The Doc and I are just back from visiting Tucson. Ostensibly, we went to see half of our grandchildren. Now that I’m back, my bathroom scale thinks we were just visiting a town with real restaurants.
Good restaurants are not something we do well in Southern New Mexico. For most of this half of the state, a seven course meal would be a six-pack of Mexican beer and a burrito.
We have the usual fast-food places, the usual large chain restaurants—including one with “Texas” in the name (despite the fact that the corporation is based out of Kentucky) and it's filled with waitresses who constantly yell “Yeehaaa” for no apparent reason. I don’t eat there, because the one time I went, I was the only thing remotely Texan in that large dirty barn. If you eat there, you probably believe Taco Bell is Mexican food, too.
We do have a few very nice restaurants. Too few, in my opinion. The reason seems to be that, while this border state seems to be awash in drugs, it is damn near impossible to obtain a liquor license. Our state legislature seems to believe that if you deny a man a single drink in a bar, it would never occur to him to buy a whole bottle on the way home. Every third store in town sells alcohol, but a restaurant with a full bar is fairly rare.
There is a good Italian restaurant that I like, owned and managed by Vince. On a regular basis, I go to his restaurant, admire the pesto pasta, the calamari, the beautiful pizzas—and then I order the half order of the salmon salad. Unfortunately, what was once love handles has, over time, turned into a death grip.
Vince runs a great restaurant where the bread is fresh and the service friendly. His establishment is definitely one of the exceptions in Southern New Mexico.
The restaurant is directly across the street from Enema U, and I’ve lost track of the times I have eaten there. Yesterday, I noticed something new. Vince evidently had the restaurant custom decorated: along the walls are murals depicting life in Northern Italy. For the first time, I noticed that a fisherman was loading a net into his boat, whose name was clearly visible: ‘AMB’.
I used to teach military and naval history, and one of the fundamentals students had to learn was the international naming conventions for ships. I remembered part of a lecture I had once given my students.
“When we read about the USS Constitution,” I said in my best professorial voice. “What does the prefix USS stand for?”
“United States Ship,” would be the prompt answer. (I had great students, since my course was required by neither the College of Education nor the Sociology Department).
“Correct. President Theodore Roosevelt established this in an executive order in 1907. The prefixes started as abbreviations to save time and there are a few exceptions. Privately owned ships used by the Navy have USNS affixed to their name. During the Civil War, what did CSS stand for?”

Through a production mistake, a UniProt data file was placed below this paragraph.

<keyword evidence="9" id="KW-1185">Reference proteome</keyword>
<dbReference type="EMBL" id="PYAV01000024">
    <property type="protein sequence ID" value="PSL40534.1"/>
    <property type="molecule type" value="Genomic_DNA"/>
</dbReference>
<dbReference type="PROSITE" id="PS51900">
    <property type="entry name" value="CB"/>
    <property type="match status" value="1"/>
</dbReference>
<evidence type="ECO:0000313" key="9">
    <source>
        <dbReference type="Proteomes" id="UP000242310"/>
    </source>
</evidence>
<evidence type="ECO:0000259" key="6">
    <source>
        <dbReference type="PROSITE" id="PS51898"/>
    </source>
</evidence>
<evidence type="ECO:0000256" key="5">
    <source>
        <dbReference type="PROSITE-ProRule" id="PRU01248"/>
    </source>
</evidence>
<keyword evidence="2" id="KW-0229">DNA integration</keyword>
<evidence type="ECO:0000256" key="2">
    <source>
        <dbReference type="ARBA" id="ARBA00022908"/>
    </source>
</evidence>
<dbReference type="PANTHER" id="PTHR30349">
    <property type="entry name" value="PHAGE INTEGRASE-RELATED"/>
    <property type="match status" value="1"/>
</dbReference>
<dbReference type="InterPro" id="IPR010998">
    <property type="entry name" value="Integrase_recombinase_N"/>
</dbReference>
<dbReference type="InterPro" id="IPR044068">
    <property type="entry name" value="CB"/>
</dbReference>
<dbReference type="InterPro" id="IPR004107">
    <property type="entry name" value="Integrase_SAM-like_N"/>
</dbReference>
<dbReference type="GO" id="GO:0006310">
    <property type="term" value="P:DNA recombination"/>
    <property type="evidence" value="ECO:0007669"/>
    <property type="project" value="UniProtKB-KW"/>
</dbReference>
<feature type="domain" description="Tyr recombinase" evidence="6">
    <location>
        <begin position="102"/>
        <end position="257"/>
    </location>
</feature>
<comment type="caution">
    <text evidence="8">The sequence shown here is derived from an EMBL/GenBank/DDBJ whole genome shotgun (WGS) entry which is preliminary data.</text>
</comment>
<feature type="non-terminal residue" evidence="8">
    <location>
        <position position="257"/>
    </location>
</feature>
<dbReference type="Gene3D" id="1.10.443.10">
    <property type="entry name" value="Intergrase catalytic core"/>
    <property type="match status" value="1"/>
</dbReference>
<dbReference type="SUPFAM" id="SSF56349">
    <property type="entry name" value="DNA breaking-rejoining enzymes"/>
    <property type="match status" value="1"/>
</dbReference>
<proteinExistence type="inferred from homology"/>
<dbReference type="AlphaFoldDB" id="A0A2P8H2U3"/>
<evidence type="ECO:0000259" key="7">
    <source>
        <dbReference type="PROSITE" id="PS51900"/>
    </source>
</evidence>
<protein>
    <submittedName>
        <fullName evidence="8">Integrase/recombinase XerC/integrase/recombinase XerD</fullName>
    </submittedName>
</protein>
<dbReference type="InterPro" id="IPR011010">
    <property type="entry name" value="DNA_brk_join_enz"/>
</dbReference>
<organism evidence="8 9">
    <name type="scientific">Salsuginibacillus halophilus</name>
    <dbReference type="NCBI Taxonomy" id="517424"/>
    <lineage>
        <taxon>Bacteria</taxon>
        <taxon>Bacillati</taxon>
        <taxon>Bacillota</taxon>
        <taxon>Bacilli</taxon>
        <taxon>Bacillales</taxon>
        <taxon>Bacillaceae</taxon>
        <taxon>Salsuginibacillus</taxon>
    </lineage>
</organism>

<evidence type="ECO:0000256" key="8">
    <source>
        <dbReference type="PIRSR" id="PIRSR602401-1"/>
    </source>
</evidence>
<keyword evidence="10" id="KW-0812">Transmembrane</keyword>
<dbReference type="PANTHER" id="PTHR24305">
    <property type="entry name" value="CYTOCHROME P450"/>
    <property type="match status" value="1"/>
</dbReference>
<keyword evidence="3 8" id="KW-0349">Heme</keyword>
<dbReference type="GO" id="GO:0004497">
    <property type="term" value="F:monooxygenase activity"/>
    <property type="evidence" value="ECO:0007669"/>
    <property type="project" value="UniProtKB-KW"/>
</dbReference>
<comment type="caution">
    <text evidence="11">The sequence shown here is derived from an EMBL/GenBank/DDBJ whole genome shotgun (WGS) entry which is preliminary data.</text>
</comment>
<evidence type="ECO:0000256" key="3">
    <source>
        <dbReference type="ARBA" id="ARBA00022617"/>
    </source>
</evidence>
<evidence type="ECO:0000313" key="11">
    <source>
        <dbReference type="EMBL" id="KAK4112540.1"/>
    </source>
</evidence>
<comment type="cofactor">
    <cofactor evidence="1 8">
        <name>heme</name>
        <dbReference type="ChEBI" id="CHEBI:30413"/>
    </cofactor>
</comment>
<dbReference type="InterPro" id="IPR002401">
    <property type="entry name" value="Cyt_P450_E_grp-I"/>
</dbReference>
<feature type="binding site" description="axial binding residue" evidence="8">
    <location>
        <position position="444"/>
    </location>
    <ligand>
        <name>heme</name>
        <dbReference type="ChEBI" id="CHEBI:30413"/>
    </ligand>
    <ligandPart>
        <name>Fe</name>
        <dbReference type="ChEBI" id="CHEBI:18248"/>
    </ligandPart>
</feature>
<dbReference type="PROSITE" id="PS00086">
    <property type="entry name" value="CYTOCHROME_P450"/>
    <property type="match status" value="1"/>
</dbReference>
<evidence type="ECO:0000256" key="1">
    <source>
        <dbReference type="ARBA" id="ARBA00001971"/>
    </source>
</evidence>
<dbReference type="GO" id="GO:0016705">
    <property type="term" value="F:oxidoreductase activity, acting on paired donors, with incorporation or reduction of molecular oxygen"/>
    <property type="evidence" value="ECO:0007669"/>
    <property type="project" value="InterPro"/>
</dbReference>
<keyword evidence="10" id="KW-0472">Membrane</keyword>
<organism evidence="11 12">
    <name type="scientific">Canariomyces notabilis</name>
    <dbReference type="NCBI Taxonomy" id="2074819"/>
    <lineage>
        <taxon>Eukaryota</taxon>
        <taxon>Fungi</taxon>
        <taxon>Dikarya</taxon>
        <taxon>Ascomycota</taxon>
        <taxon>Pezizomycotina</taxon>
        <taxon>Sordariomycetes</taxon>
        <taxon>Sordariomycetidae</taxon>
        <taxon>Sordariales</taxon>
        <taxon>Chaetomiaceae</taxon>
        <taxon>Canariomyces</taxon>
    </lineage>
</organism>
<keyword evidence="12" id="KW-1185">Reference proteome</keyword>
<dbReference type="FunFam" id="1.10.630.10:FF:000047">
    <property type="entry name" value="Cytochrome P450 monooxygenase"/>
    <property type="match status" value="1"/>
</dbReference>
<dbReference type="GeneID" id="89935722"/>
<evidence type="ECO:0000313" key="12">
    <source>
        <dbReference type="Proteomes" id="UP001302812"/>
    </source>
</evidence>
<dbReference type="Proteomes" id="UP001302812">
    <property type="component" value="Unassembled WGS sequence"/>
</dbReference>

“Confederate States Ship.”
“Correct again,” I said. “When you read about other countries, it gets a little more complicated. HMS on British ships can stand for either Her Majesty’s Ship or His Majesty’s Ship. If you are reading about a ship from a century ago, you might see HBMS for His Britannic Majesty’s Ship. The Titanic carried the prefix RMS for Royal Mail Ship. And to add to the confusion, lately, the navy of Saudi Arabia has started using HMS as well.”
“Sometimes, those prefixes are important. During the War of 1812, the British captures the USS President. Since sailors are superstitious and it is considered bad luck to rename a ship, the frigate became the HMS President.”
“British Commonwealth nations use a variety of this. Canada uses HMCS, New Zealand uses HMNZCS, while Australia uses HMAS. What kind of ships does the Transylvanian navy use?” I asked.
“Blood Vessels, of course. C’mon guys, wake up. Transylvania is a landlocked version of Romania. Actually, Romania is one of the many nations that never adopted prefixes in front of their ships' names or stopped using them in the last fifty years. If you are reading about World War II, neither Imperial Japan nor Nazi Germany ever adopted a standardized naval prefix.”
“Sometimes,” I continued, “the prefix just tells you the type of ship. RV is for research vessel, PS is paddle steamer, and SV means sailing vessel. Let’s go back to countries. Mexico uses ARM, for Armada de Mexico. While the old Soviet Union did not have an official prefix, some historians for clarity sake used USSRS.”
“Okay,” I said. “One last one. Why does Italy use AMB?”
Silence. Every student stopped taking notes. They just knew this was going to be on the test. Finally, convinced no one knew the answer, I let them in on the joke.
“Atsa My Boat,” I said.
Vince was never in my class, so I have no idea where he heard that old joke. If you are near Enema U, stop at his restaurant and see for yourself. I recommend the calamari, even though I've never had any.